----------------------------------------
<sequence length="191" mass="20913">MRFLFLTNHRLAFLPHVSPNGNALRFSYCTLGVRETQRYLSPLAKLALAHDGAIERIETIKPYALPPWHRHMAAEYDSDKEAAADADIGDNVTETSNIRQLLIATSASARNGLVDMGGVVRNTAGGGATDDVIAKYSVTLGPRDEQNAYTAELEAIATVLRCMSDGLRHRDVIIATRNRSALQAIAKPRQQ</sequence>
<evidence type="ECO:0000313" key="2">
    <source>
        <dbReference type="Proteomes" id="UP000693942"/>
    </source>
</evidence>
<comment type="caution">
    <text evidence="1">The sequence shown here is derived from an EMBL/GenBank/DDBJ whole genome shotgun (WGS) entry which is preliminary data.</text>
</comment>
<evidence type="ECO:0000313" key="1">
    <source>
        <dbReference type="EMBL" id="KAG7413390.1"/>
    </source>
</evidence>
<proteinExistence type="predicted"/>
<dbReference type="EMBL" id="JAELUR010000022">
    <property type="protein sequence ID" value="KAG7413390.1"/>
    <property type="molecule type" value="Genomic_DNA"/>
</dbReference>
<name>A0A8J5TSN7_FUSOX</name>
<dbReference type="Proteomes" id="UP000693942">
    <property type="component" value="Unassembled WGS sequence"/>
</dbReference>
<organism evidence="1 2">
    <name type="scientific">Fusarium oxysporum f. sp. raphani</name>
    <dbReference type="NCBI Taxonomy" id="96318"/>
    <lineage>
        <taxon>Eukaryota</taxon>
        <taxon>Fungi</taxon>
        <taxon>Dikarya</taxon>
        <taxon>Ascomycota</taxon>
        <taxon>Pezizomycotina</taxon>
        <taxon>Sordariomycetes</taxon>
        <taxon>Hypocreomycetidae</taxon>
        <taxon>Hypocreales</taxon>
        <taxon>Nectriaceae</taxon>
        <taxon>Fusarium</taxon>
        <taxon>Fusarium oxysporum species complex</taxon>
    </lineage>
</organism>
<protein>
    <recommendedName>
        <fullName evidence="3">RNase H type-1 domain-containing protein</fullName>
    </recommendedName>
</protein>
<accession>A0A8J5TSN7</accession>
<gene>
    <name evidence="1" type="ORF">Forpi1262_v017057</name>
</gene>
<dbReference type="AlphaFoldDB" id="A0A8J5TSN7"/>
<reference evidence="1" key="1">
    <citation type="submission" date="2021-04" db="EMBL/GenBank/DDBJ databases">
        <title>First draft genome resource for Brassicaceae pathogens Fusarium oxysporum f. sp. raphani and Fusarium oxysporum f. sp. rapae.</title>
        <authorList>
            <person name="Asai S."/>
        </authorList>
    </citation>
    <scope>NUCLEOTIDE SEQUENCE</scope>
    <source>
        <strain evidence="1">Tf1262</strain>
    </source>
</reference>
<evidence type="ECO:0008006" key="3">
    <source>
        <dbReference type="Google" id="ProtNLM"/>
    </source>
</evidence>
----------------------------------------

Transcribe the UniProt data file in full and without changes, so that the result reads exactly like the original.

<sequence length="191" mass="20913">MRFLFLTNHRLAFLPHVSPNGNALRFSYCTLGVRETQRYLSPLAKLALAHDGAIERIETIKPYALPPWHRHMAAEYDSDKEAAADADIGDNVTETSNIRQLLIATSASARNGLVDMGGVVRNTAGGGATDDVIAKYSVTLGPRDEQNAYTAELEAIATVLRCMSDGLRHRDVIIATRNRSALQAIAKPRQQ</sequence>
<evidence type="ECO:0000313" key="2">
    <source>
        <dbReference type="Proteomes" id="UP000693942"/>
    </source>
</evidence>
<comment type="caution">
    <text evidence="1">The sequence shown here is derived from an EMBL/GenBank/DDBJ whole genome shotgun (WGS) entry which is preliminary data.</text>
</comment>
<evidence type="ECO:0000313" key="1">
    <source>
        <dbReference type="EMBL" id="KAG7413390.1"/>
    </source>
</evidence>
<proteinExistence type="predicted"/>
<dbReference type="EMBL" id="JAELUR010000022">
    <property type="protein sequence ID" value="KAG7413390.1"/>
    <property type="molecule type" value="Genomic_DNA"/>
</dbReference>
<name>A0A8J5TSN7_FUSOX</name>
<dbReference type="Proteomes" id="UP000693942">
    <property type="component" value="Unassembled WGS sequence"/>
</dbReference>
<organism evidence="1 2">
    <name type="scientific">Fusarium oxysporum f. sp. raphani</name>
    <dbReference type="NCBI Taxonomy" id="96318"/>
    <lineage>
        <taxon>Eukaryota</taxon>
        <taxon>Fungi</taxon>
        <taxon>Dikarya</taxon>
        <taxon>Ascomycota</taxon>
        <taxon>Pezizomycotina</taxon>
        <taxon>Sordariomycetes</taxon>
        <taxon>Hypocreomycetidae</taxon>
        <taxon>Hypocreales</taxon>
        <taxon>Nectriaceae</taxon>
        <taxon>Fusarium</taxon>
        <taxon>Fusarium oxysporum species complex</taxon>
    </lineage>
</organism>
<protein>
    <recommendedName>
        <fullName evidence="3">RNase H type-1 domain-containing protein</fullName>
    </recommendedName>
</protein>
<accession>A0A8J5TSN7</accession>
<gene>
    <name evidence="1" type="ORF">Forpi1262_v017057</name>
</gene>
<dbReference type="AlphaFoldDB" id="A0A8J5TSN7"/>
<reference evidence="1" key="1">
    <citation type="submission" date="2021-04" db="EMBL/GenBank/DDBJ databases">
        <title>First draft genome resource for Brassicaceae pathogens Fusarium oxysporum f. sp. raphani and Fusarium oxysporum f. sp. rapae.</title>
        <authorList>
            <person name="Asai S."/>
        </authorList>
    </citation>
    <scope>NUCLEOTIDE SEQUENCE</scope>
    <source>
        <strain evidence="1">Tf1262</strain>
    </source>
</reference>
<evidence type="ECO:0008006" key="3">
    <source>
        <dbReference type="Google" id="ProtNLM"/>
    </source>
</evidence>